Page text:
@ #6
So it has to be "or" - and not "and" as I would say in German?
#8Verfasserasmo123 (256240) 20 Mär 17, 23:48
Kommentar
I have the impression that "rough" is rather/completely negative - for both persons.

Ich verstehe nicht, was du meinst. Weder 'rude' noch 'derb' sind positiv. Was genau willst du denn sagen?
#9VerfasserGibson (418762) 21 Mär 17, 00:12
Kommentar
Some people like it rough: rough sex, for instance. Others like "roughing it," i.e. doing without the usual amenities or luxuries (primitive camping, for instance). "Rough" is not always a negative thing.
#10VerfasserKai (236222) 21 Mär 17, 01:23
Kommentar
Still in the dark as to what EXACTLY you want to convey.
To my ears, "rude and tender" makes no sense.

Rude would describe someone that is disrespectful, has no manners, is inconsiderate (shouting, jumping the queue, pushing people out of the way, swearing, bullying).

"Tender" is a minefield. Someone saying: "I'm tender/ I feel tender" about themselves will not shower you with caresses but is probably describing the aftermath of a heavy drinking session or a hard-fought rugby game.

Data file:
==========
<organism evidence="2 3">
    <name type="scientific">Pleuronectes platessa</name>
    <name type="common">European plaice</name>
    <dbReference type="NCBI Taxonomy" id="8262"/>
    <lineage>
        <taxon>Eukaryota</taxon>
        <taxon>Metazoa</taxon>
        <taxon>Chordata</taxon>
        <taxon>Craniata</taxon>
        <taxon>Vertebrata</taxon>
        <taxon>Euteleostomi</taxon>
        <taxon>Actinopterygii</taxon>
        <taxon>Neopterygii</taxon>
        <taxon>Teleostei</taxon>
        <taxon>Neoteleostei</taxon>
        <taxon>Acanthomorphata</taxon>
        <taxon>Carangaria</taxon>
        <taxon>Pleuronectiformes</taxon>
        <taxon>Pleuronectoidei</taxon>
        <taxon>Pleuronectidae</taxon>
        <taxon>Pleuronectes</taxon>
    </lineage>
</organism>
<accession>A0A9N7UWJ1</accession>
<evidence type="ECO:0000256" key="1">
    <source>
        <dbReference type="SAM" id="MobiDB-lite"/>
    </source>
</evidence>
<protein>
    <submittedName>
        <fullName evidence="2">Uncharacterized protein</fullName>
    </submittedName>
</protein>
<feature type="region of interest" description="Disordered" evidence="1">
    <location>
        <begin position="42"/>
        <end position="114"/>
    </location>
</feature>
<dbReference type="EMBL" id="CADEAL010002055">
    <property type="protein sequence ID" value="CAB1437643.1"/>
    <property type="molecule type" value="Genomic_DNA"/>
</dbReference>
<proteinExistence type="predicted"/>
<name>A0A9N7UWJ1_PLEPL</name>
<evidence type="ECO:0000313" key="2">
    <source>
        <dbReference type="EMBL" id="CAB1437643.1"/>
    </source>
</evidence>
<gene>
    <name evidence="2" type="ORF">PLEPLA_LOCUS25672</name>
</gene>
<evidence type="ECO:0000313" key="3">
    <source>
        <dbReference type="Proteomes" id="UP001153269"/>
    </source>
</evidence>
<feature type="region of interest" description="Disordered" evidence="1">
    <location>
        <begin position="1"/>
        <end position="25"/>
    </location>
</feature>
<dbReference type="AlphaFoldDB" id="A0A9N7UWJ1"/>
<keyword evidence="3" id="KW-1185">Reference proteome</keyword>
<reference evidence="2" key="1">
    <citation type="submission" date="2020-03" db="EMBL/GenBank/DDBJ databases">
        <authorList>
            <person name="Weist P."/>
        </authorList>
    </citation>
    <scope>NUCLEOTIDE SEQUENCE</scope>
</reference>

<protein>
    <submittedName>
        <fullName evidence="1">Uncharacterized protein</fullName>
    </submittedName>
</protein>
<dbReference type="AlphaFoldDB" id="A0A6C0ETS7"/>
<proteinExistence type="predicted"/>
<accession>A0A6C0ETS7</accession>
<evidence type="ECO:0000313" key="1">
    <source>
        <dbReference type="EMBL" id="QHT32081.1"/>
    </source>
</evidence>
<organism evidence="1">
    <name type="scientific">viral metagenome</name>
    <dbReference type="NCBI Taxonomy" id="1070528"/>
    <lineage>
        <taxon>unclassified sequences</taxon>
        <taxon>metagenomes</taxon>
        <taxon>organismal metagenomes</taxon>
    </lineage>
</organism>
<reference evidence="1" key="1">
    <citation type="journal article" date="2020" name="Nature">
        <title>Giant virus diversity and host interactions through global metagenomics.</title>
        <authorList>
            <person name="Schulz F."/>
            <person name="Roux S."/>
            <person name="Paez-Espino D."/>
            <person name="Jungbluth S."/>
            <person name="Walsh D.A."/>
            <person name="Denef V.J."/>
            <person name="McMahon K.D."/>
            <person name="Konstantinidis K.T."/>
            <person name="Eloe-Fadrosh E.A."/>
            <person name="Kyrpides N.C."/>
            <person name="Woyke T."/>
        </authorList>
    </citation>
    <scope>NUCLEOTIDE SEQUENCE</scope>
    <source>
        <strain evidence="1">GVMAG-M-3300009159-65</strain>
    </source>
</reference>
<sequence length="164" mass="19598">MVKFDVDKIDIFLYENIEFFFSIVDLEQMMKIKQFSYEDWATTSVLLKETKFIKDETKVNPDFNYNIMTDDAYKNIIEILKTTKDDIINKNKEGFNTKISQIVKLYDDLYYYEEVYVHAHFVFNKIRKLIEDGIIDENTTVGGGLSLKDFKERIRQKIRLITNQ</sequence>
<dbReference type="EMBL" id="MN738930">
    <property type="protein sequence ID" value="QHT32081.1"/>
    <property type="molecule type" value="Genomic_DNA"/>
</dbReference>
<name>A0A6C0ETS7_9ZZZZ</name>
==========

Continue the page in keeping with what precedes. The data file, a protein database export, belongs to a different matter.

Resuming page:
To collocate the two terms makes no sense, even with an "or" in between.

I'd still be sticking with

"I can be rough or gentle, depending on the occasion/subject to whim" 

for what I guess is your *sigh* context.
#11Verfasserlaalaa (238508) 21 Mär 17, 07:27
Kommentar
@ #9 That depends on the person.
@ #10 It's ment to be used for describing people. But I see what you mean. (^)
@ #11 Collating? I am ware of the fact that "rude" and "tender" are usually mutually exclusive - giving a broad spectrum is what I intend. Would using "Ich kann trampeln und schleichen - je nachdem…" in a sentence make no sense as well?
According to LEO "rude" also means "unanständig" that's not always negative. Does "rough" include "unanständig"?
"to be tender", as said I would use it as "zu jemandem zärtlich sein". What would be the right word then?

@ laalaa & all Yes, still dating website. I intentionally omitted that because it should not play a role at all. However, I described the setting by saying "in einer Liebesbeziehung".
Is what I want to express so hard to guess? Some more examples then…